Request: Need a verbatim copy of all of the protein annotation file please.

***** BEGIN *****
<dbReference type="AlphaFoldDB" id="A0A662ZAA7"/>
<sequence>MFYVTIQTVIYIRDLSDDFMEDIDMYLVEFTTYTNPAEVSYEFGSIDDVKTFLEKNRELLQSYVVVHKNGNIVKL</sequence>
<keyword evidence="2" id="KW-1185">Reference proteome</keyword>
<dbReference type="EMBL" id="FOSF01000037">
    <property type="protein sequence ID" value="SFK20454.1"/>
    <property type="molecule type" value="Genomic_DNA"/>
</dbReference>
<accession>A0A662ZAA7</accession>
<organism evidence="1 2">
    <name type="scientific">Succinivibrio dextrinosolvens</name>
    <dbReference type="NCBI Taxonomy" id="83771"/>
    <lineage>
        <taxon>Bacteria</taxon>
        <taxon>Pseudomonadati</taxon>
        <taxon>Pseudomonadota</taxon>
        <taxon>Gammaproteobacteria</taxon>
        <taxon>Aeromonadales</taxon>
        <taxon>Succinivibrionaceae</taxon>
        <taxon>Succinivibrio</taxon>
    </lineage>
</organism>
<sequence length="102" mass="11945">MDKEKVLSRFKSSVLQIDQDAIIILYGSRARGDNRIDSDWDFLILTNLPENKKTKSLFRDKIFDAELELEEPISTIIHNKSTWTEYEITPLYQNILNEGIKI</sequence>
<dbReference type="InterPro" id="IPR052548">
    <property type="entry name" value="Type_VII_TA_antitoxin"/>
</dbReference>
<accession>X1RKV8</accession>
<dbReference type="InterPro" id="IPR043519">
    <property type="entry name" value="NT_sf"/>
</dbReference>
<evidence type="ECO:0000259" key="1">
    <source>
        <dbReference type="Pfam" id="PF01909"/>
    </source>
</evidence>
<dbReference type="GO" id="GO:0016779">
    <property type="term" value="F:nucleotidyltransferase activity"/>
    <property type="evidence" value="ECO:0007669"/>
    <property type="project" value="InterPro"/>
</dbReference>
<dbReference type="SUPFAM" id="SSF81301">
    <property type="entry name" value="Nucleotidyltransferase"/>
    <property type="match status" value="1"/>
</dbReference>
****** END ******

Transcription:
<dbReference type="AlphaFoldDB" id="A0A662ZAA7"/>
<sequence>MFYVTIQTVIYIRDLSDDFMEDIDMYLVEFTTYTNPAEVSYEFGSIDDVKTFLEKNRELLQSYVVVHKNGNIVKL</sequence>
<keyword evidence="2" id="KW-1185">Reference proteome</keyword>
<dbReference type="EMBL" id="FOSF01000037">
    <property type="protein sequence ID" value="SFK20454.1"/>
    <property type="molecule type" value="Genomic_DNA"/>
</dbReference>
<accession>A0A662ZAA7</accession>
<organism evidence="1 2">
    <name type="scientific">Succinivibrio dextrinosolvens</name>
    <dbReference type="NCBI Taxonomy" id="83771"/>
    <lineage>
        <taxon>Bacteria</taxon>
        <taxon>Pseudomonadati</taxon>
        <taxon>Pseudomonadota</taxon>
        <taxon>Gammaproteobacteria</taxon>
        <taxon>Aeromonadales</taxon>
        <taxon>Succinivibrionaceae</taxon>
        <taxon>Succinivibrio</taxon>
    </lineage>
</organism>
<sequence length="102" mass="11945">MDKEKVLSRFKSSVLQIDQDAIIILYGSRARGDNRIDSDWDFLILTNLPENKKTKSLFRDKIFDAELELEEPISTIIHNKSTWTEYEITPLYQNILNEGIKI</sequence>
<dbReference type="InterPro" id="IPR052548">
    <property type="entry name" value="Type_VII_TA_antitoxin"/>
</dbReference>
<accession>X1RKV8</accession>
<dbReference type="InterPro" id="IPR043519">
    <property type="entry name" value="NT_sf"/>
</dbReference>
<evidence type="ECO:0000259" key="1">
    <source>
        <dbReference type="Pfam" id="PF01909"/>
    </source>
</evidence>
<dbReference type="GO" id="GO:0016779">
    <property type="term" value="F:nucleotidyltransferase activity"/>
    <property type="evidence" value="ECO:0007669"/>
    <property type="project" value="InterPro"/>
</dbReference>
<dbReference type="SUPFAM" id="SSF81301">
    <property type="entry name" value="Nucleotidyltransferase"/>
    <property type="match status" value="1"/>
</dbReference>